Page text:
Tiered grow lights are a space-efficient way to produce lots of vegetable, herb, and flower transplants for spring gardens.
Light. The word is so common we often don't think about what it is. For green plants, light is the engine that drives growth. Sunlight is the best light for that growth, but almost since the invention of electricity, scientists and gardeners have used artificial light to grow and study plants. Artificial light has the great advantage of being controllable. Whereas natural light might be too intense (bright sun) or weak (heavy clouds) to provide the ideal light for delicate seedlings, you can fine-tune the intensity and duration of artificial light.
For plants, fluorescent light is the simplest and easiest artificial light to use. Short of a greenhouse, a fluorescent light setup is the best way to start seeds or root cuttings indoors. Fluorescent light gardens are ideal for growing and blooming compact plants like African violets, some orchids, and many other indoor plants. While this article focuses on fluorescent lights, I've added some information about High Intensity Discharge (HID) lights for plants that require more light intensity to flourish indoors. Hydroponic growers use HID lights to produce tomatoes, peppers, lettuce, and other plants indoors year-round. So, let's talk about lights for your indoor garden.
These are the most common, most efficient, and most cost-effective lights gardeners can use to grow plants. They give more light per watt of electricity with less heat than common incandescent lights. By virtue of their light quality and cool operating temperature, fluorescent lights are by far the preferred way to establish seedlings.
Fluorescent tubes range in power from 15 to 215 watts. Most useful for indoor gardeners is the 4-foot-long, 40-watt "bipin" tube, with two contact points at each end. In general, the cost of a tube varies according to how common it is. For instance, a 4-foot cool- or warm-white tube costs as little as $2, while a full-spectrum tube specialized for plants costs more than $20. There are also energy-efficient T-8 and T-12 fluorescent light tubes. These bulbs are more expensive, but they provide a greater amount of full-spectrum light than conventional fluorescent bulbs, they last longer, and they use up to 20 percent less electricity. These new, energy-efficient tubes also require special bulb fixtures.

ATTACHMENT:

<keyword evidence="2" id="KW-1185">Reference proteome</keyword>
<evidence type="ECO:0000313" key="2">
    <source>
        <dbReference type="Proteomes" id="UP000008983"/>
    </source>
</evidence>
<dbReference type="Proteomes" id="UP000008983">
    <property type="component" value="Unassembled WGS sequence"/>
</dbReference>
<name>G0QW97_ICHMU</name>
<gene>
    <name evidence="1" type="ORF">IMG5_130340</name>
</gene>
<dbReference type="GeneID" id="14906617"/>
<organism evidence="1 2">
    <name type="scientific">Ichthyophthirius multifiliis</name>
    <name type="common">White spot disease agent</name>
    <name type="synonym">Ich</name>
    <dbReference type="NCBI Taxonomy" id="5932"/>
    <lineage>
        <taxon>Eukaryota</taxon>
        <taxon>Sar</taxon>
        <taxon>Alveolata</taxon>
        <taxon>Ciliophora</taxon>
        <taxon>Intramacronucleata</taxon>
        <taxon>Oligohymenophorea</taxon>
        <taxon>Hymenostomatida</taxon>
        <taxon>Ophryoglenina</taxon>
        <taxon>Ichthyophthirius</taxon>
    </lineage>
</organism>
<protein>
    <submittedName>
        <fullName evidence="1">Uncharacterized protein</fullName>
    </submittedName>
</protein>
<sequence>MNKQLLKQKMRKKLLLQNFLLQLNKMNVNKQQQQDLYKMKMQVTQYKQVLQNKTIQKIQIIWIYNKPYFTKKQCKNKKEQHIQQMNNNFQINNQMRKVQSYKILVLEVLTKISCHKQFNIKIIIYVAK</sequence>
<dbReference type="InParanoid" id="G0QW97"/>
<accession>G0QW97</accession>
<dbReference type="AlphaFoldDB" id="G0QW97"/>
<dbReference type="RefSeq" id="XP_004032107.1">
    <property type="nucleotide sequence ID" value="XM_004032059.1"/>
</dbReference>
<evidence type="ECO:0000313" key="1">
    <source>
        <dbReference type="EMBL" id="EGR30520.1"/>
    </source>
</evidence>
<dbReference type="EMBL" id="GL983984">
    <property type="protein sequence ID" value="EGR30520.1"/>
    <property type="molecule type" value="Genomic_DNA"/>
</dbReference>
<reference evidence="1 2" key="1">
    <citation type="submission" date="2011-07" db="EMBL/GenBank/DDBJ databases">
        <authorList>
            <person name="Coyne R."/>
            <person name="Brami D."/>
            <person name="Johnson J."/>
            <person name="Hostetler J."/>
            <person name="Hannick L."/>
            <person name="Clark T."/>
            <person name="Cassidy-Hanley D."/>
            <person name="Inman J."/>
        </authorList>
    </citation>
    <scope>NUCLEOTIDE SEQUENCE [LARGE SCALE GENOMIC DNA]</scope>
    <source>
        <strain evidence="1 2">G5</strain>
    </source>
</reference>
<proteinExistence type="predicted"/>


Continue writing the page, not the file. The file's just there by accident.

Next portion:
Moth orchids are one of the easiest orchids to grow under fluorescent lights.
Tubes' useful lifetimes are surprisingly variable, ranging anywhere from 12,000 hours (about 18 months) to 34,000 hours (almost four years). Usually the least expensive cool-white tubes are the shortest-lived. Replace all tubes before they burn out, when they've reached about 70 percent of their rated life. For example, replace a tube used 14 hours a day and rated at 20,000 hours after about 33 months.
Fluorescent tubes vary in the color of light they produce. While some artificial lights approach the full spectrum of wavelengths found in sunlight, none duplicate it. In all cases, artificial lights produce more or fewer wavelengths than sunlight. But plants don't need every color found in natural sunlight to grow and flower well. Plants mostly use wavelengths at the two ends of the visible spectrum: the blue end for foliage growth and the red end for flowering and fruiting.